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Call for Proposals: 19th Century Prose: Matthew Arnold at 200

updated: 
Wednesday, June 26, 2019 - 1:13pm
Shannon Gilstrap / University of North Georgia / 19th-Century Prose
deadline for submissions: 
Thursday, August 1, 2019

Soliciting proposals and abstracts for a special edition of Nineteenth-Century Prose honoring the bicentennial of Matthew Arnold's birthday, to appear in 2022.  If interested, please send a 250 word abstract/proposal, along with a brief CV (both as attachments in MS Word), to Shannon Gilstrap (Guest Editor) at the University of North Georgia (Shannon.Gilstrap@ung.edu) by 1 August 2019. Proposals for essays in the following areas are needed: Arnold's religious writings;Arnold in/on America (Trans-Atlantic studies);Arnold and cultural studies;Arnold and imperialism;Arnold and the Digital Humanities Of course, other unique essay proposals will be considered. Feel free to visit Nineteenth-Century Prose's website: 

Postgraduate English Journal Issue 39 Call for Submissions (Autumn 2019)

updated: 
Friday, June 14, 2019 - 1:23pm
English Department, Durham University
deadline for submissions: 
Friday, August 30, 2019

The Postgraduate English Journal, Durham University’s online peer-reviewed literary journal, is one of the longest-running online postgraduate literary journals in the UK. In recent years the journal has received reprint requests from academic publishers.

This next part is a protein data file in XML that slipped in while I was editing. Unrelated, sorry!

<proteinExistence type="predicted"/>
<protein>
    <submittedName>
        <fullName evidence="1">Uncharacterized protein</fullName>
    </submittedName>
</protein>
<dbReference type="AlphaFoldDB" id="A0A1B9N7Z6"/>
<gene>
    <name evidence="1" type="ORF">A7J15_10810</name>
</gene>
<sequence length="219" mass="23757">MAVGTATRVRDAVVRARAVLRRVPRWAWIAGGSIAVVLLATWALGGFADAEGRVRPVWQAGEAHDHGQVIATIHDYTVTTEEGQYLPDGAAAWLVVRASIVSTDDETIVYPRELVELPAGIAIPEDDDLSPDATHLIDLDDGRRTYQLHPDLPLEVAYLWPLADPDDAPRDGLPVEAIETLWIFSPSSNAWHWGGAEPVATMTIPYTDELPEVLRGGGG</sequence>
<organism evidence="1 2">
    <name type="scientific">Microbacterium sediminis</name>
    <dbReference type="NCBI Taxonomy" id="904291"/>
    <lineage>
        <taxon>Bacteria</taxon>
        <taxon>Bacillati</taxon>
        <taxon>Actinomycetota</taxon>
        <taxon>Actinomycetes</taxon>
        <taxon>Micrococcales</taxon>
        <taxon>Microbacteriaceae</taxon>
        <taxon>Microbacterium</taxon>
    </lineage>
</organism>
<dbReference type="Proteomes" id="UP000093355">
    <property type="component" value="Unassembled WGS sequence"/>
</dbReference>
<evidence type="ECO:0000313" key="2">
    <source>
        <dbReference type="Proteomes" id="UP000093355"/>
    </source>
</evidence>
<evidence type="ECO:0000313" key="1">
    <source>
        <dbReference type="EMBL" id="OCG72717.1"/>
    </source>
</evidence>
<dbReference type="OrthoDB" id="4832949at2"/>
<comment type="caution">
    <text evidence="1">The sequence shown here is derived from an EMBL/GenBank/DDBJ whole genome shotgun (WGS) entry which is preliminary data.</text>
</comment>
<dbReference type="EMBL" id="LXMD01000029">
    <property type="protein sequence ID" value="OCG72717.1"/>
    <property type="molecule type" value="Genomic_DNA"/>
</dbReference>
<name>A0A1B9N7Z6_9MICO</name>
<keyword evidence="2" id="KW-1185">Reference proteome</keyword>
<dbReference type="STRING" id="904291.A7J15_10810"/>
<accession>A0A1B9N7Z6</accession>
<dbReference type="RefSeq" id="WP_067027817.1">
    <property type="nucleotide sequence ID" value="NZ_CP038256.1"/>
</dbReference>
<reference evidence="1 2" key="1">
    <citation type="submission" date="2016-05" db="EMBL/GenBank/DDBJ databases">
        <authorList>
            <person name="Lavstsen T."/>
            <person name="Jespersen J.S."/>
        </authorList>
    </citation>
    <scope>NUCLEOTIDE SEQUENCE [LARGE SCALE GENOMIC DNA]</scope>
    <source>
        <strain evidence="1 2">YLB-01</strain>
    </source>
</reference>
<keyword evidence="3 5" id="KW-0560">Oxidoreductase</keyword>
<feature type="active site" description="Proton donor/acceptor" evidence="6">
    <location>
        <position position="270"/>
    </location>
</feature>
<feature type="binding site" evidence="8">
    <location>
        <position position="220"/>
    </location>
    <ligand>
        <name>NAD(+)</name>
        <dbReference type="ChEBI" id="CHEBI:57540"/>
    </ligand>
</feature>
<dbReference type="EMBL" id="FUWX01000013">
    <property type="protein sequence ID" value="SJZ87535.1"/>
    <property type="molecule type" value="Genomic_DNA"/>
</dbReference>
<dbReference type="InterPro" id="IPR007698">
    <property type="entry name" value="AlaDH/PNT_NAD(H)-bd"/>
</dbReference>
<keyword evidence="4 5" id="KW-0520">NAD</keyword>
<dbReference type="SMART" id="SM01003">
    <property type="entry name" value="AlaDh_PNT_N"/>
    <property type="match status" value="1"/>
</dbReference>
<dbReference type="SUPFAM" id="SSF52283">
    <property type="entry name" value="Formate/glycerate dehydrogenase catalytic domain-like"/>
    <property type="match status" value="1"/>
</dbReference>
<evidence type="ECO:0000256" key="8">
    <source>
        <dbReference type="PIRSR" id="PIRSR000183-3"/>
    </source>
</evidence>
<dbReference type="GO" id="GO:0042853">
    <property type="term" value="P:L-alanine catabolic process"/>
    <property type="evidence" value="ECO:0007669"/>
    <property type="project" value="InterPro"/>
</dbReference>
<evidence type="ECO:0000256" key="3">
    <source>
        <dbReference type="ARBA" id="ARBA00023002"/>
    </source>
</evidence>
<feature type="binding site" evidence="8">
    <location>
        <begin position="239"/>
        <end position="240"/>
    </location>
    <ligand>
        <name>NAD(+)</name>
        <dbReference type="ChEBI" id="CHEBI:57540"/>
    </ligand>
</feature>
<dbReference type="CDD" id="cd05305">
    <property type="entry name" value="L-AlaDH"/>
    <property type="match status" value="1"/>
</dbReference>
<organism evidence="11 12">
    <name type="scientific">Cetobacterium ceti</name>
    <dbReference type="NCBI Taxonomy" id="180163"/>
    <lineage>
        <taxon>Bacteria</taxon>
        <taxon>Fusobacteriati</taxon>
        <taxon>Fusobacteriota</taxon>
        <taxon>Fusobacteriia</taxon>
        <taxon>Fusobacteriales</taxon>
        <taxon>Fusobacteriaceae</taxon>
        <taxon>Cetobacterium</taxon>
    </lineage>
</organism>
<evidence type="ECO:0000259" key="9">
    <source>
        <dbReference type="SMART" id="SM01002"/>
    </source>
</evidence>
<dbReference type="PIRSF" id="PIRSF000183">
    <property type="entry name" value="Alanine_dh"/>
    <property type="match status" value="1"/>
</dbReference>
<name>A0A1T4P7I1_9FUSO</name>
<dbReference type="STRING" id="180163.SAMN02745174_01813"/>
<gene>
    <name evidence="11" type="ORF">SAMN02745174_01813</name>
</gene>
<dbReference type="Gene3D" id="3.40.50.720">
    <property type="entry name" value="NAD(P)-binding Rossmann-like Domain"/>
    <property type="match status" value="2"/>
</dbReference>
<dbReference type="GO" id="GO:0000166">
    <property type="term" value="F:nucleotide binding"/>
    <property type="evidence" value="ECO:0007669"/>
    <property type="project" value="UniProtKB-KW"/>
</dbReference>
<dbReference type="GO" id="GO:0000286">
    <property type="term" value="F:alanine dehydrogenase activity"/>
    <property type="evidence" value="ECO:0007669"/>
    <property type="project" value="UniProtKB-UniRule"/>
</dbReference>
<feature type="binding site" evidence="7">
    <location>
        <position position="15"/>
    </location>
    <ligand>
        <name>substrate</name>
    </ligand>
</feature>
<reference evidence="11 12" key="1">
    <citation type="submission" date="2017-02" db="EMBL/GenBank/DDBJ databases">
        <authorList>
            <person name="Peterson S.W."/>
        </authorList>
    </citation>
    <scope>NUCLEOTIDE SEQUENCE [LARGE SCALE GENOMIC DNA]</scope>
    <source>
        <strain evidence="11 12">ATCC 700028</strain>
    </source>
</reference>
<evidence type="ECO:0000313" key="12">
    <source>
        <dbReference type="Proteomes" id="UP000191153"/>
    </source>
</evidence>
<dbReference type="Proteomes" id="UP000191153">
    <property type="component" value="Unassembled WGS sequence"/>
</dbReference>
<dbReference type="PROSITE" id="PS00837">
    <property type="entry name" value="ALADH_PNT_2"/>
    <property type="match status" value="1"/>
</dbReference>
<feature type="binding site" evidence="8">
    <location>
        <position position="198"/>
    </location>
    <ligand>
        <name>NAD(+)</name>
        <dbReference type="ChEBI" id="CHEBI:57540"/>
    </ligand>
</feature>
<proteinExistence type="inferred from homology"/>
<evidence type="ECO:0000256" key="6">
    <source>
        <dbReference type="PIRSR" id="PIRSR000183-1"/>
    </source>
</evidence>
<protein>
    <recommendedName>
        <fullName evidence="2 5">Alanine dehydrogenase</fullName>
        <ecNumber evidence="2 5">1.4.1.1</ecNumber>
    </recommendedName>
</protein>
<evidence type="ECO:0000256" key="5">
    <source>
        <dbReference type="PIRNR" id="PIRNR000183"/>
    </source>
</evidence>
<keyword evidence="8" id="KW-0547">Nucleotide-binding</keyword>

Early-career researchers/academics and postgraduates are invited to submit papers of 5,000–7,000 words (or book reviews of no more than 2,000 words) by 30th August 2019 for the journal’s 39th edition. Early submission is greatly encouraged.

 

Art & Action: Literary Authorship, Politics, and Celebrity Culture

updated: 
Wednesday, June 12, 2019 - 1:18pm
The Oxford Research Centre in the Humanities
deadline for submissions: 
Friday, November 29, 2019

Writers and writers’ organisations have a long history of using their public standing and cultural capital to promote causes that transcend the literary sphere, from abolition and gender equality to free expression, anti-war agitation, and environmental issues. This two-day conference explores the intersections of authorship, politics, activism, and literary celebrity across historical periods, literatures, and media. It examines the forms and impact of authorial field migrations between literature and politics and the ways in which they are situated within, and shaped by, structural frameworks that include academic institutions, prize-giving bodies, publishing industries, and literary celebrity culture.

"Tales from the Grand Trunk Road" Panel

updated: 
Monday, June 10, 2019 - 1:45pm
51st Northeast Modern Language Association Annual Convention/Northeast Modern Language Association
deadline for submissions: 
Monday, September 30, 2019

The oldest highway in Southern Asia was named the Grand Trunk Road by the British in the 17thcentury. During the nineteenth century the route carried not just goods for trade, but also British travelers whose numbers increased on the subcontinent as the century progressed. While the Grand Trunk Road was mentioned in Rudyard Kipling’s novel, Kim, many travelers may not have specifically mentioned it in their accounts, but their journeys would have inevitably taken them through such recognizable places on the route like, Calcutta, Delhi, Lahore, and Kabul.